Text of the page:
Too much of purine foods in the body and excess alcohol consumption are some of the factors that raise the chances of increasing uric acid levels in the body. To know more about high uric acid symptoms, read on…
Abnormally high levels of uric acid in the body is a medical problem that is commonly referred to as hyperuricemia. The uric acid present in our body is the outcome of metabolism of purines, compounds that are an integral part of body cells and also present in a variety of foodstuffs. The breakdown of purines to uric acid is a natural process that takes place in our body.
Excess uric acid formed is eventually thrown out of the body in the form of urine. In case, removal of uric acid slows down, it causes hyperuricemia. Long standing hyperuricemia leads to formation of uric acid crystals that get trapped in the joints. No wonder, joint pain is one of the most common symptoms of high uric acid in the body.
Causes of Too Much Uric Acid in the Body
Being obese and overweight or using immunosuppressive drugs can raise uric acid levels in the body. Even those taking niacin may suffer from hyperuricemia. This byproduct of purine metabolism can also accumulate excessively due to the following reasons:
Diet High in Purine Foods
Having too much of foods high in purine everyday predisposes a person to high uric acid levels and gout attacks. When excess purine is getting into the body through various food sources, how can one expect uric acid levels to be normal? Foods high in proteins, especially seafood are loaded with purines and hence their excess consumption can put a person in the risk zone of hyperuricemia.
Diuretics that are often recommended to lower high blood pressure may lead to hyperuricemia. Although diuretics are formulated to prompt the kidneys to increase urinary rate, unfortunately, elimination of large amount of urine doesn’t contribute in getting rid of excessive uric acid. In fact, a person taking diuretics for a considerable amount of time may suffer from frequent gout attacks.
The habit of consuming too much of alcoholic beverages can also lead to build up of uric acid in the body. Some of the commonly consumed alcoholic drinks like beer and wine promote breakdown of purines at a faster rate, leading to excess production of uric acid. No wonder frequently consumed alcohol has been associated with increased uric acid levels.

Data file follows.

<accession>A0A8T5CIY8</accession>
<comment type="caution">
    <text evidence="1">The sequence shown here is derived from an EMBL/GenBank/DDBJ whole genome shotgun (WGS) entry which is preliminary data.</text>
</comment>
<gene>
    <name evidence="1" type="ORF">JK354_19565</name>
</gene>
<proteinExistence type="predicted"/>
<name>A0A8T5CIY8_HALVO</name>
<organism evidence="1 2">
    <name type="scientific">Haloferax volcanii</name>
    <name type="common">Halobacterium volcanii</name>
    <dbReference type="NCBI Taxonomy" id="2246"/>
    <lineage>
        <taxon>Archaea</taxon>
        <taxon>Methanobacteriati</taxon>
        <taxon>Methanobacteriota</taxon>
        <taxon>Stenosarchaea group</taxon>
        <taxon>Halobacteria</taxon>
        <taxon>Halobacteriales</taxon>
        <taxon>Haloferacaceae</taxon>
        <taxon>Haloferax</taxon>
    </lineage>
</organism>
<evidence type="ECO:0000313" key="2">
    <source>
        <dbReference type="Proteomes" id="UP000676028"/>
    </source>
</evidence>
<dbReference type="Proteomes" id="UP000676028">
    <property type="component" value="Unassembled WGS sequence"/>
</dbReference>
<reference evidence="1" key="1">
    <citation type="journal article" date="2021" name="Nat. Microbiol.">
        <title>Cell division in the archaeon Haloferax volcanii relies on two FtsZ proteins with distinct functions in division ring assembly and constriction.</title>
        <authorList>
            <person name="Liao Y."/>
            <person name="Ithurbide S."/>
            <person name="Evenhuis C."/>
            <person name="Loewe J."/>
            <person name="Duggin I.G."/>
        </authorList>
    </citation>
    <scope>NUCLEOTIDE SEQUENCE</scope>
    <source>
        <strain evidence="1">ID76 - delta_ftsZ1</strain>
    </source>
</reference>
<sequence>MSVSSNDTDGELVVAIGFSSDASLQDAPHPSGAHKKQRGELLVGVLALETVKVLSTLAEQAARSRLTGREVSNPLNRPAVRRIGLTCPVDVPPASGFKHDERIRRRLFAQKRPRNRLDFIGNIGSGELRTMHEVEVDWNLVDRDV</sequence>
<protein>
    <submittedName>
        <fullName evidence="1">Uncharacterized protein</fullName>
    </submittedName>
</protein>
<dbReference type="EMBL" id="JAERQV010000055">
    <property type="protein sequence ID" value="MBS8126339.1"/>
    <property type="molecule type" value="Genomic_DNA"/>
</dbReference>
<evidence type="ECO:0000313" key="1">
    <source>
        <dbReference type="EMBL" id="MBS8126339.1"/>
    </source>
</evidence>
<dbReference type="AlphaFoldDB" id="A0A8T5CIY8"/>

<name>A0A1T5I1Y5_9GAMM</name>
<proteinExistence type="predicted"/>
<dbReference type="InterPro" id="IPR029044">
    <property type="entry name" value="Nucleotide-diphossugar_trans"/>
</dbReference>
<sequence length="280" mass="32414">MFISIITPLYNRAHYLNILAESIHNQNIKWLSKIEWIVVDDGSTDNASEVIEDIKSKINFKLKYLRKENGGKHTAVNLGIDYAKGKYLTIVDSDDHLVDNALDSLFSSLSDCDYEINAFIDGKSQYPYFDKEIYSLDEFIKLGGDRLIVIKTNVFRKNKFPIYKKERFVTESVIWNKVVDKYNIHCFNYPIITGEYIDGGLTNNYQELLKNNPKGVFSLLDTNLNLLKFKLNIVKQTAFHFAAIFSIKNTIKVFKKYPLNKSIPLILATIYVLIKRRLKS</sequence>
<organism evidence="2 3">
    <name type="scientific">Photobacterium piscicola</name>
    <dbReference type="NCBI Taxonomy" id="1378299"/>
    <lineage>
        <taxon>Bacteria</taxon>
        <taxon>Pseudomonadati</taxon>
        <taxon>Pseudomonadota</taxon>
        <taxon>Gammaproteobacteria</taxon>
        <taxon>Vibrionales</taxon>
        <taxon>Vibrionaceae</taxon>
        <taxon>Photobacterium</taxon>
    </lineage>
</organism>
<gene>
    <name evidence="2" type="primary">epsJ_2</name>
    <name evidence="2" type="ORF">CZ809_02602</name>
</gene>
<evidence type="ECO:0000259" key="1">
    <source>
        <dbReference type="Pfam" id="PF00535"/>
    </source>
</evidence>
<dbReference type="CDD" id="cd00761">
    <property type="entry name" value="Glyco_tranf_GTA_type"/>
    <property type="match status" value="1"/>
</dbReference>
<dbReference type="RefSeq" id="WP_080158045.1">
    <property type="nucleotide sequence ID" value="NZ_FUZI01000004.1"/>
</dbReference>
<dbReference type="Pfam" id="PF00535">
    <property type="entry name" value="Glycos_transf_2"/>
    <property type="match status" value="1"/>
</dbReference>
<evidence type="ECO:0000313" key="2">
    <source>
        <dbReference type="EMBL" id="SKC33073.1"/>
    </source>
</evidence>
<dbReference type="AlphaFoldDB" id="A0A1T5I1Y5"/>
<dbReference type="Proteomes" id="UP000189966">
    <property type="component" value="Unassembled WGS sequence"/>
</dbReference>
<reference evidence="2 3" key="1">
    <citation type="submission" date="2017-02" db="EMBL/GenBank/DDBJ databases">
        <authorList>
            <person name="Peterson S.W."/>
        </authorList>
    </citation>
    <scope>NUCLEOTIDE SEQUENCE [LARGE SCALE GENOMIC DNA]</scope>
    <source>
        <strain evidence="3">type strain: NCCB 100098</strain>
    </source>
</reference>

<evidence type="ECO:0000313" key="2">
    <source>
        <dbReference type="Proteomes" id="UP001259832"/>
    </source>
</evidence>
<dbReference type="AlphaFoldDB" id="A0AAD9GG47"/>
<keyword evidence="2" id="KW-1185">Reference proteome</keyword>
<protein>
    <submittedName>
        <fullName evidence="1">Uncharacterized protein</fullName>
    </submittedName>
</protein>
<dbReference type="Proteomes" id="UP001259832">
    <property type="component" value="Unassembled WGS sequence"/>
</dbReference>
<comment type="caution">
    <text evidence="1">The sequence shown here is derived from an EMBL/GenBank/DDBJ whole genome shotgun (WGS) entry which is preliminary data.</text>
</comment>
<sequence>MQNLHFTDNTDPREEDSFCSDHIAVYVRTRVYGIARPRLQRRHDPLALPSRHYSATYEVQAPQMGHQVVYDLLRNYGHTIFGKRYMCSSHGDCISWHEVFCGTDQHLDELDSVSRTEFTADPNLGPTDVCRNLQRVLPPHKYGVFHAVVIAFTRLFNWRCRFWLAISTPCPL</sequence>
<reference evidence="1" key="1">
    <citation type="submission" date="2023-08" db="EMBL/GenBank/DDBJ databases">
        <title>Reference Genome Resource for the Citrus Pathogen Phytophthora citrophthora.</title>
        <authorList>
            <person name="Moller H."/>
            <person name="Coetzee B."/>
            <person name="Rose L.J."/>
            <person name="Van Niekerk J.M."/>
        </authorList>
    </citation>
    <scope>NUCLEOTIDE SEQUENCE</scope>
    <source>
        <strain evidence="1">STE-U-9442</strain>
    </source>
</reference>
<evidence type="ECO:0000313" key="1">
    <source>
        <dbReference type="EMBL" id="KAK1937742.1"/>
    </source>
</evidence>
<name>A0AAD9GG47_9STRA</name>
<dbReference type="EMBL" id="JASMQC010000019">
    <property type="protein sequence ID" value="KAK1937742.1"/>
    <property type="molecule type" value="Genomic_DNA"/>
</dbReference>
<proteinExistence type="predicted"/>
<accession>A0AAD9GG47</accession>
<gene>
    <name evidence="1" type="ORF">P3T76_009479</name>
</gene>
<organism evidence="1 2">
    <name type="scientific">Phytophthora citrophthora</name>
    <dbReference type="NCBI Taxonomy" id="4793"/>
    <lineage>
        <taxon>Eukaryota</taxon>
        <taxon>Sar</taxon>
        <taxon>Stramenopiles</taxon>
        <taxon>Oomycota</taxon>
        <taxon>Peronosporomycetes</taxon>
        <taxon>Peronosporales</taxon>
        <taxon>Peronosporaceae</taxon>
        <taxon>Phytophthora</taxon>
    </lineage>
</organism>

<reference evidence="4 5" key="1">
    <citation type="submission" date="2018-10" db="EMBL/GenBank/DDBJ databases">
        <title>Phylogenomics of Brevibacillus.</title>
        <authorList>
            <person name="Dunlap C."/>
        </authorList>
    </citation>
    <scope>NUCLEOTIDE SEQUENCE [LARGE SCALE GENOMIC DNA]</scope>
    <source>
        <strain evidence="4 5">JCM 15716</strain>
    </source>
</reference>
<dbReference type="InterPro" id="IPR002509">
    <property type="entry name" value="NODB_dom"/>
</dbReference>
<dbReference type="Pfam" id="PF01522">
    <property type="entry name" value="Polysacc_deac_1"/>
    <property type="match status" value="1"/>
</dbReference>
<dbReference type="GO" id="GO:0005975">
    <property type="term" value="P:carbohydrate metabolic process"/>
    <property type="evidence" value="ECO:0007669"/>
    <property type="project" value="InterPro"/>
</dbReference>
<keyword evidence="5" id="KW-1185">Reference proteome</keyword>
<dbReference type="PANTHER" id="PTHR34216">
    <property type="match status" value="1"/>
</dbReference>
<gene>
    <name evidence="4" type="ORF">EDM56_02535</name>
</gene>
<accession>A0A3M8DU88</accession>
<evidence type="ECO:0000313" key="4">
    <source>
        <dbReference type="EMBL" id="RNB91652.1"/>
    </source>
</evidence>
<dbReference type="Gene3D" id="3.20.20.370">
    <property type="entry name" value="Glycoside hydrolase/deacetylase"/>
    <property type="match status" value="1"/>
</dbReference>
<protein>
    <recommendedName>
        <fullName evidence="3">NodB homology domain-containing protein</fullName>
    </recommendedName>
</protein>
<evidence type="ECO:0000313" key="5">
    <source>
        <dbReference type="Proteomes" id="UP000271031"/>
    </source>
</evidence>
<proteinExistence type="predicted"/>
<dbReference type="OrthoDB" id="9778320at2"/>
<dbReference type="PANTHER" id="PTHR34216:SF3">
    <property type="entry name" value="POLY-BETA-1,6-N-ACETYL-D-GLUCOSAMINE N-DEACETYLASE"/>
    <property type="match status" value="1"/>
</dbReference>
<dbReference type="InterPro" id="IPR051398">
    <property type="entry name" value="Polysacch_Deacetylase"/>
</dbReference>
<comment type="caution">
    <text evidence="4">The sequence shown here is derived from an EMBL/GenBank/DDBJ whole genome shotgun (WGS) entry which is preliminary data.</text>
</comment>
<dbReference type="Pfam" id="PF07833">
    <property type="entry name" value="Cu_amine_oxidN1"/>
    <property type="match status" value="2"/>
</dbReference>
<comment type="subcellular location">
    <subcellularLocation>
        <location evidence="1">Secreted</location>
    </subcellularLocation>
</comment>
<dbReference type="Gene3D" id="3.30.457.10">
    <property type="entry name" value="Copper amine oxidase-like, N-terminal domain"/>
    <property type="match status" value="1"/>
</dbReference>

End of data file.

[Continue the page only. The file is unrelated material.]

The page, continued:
People suffering from hypothyroidism, a condition that is typically marked by less production of thyroid hormone can also get diagnosed with hyperuricemia. Yet another thyroid condition known as hyperthyroidism (excess production of thyroid hormone) may slow down the metabolism of uric acid. Thus, shortage or surplus production of thyroid hormone increases the risk of hyperuricemia and gout.
One of the important functions of the kidneys is to monitor and regulate uric acid levels in blood. The kidneys filter blood to separate contaminants including uric acid. However, in case the kidneys are not functioning correctly, the process of removing surplus uric acid from the blood may take a backseat. In simple words, the damaged kidneys may be ineffective in eliminating sufficient amount of uric acid. This can lead to build up of uric acid in the blood.
One of the best ways to lower uric acid levels is to considerably restrict intake of purine rich foods. Following a low purine or uric acid reduction diet is the key to manage gout symptoms. Avoiding alcohol can also certainly help to bring down elevated uric acid levels. If high concentration of uric acid is not due to diet, the underlying cause has to be identified. Once the cause is diagnosed, treatment will be given accordingly to restore normal uric acid levels in the body.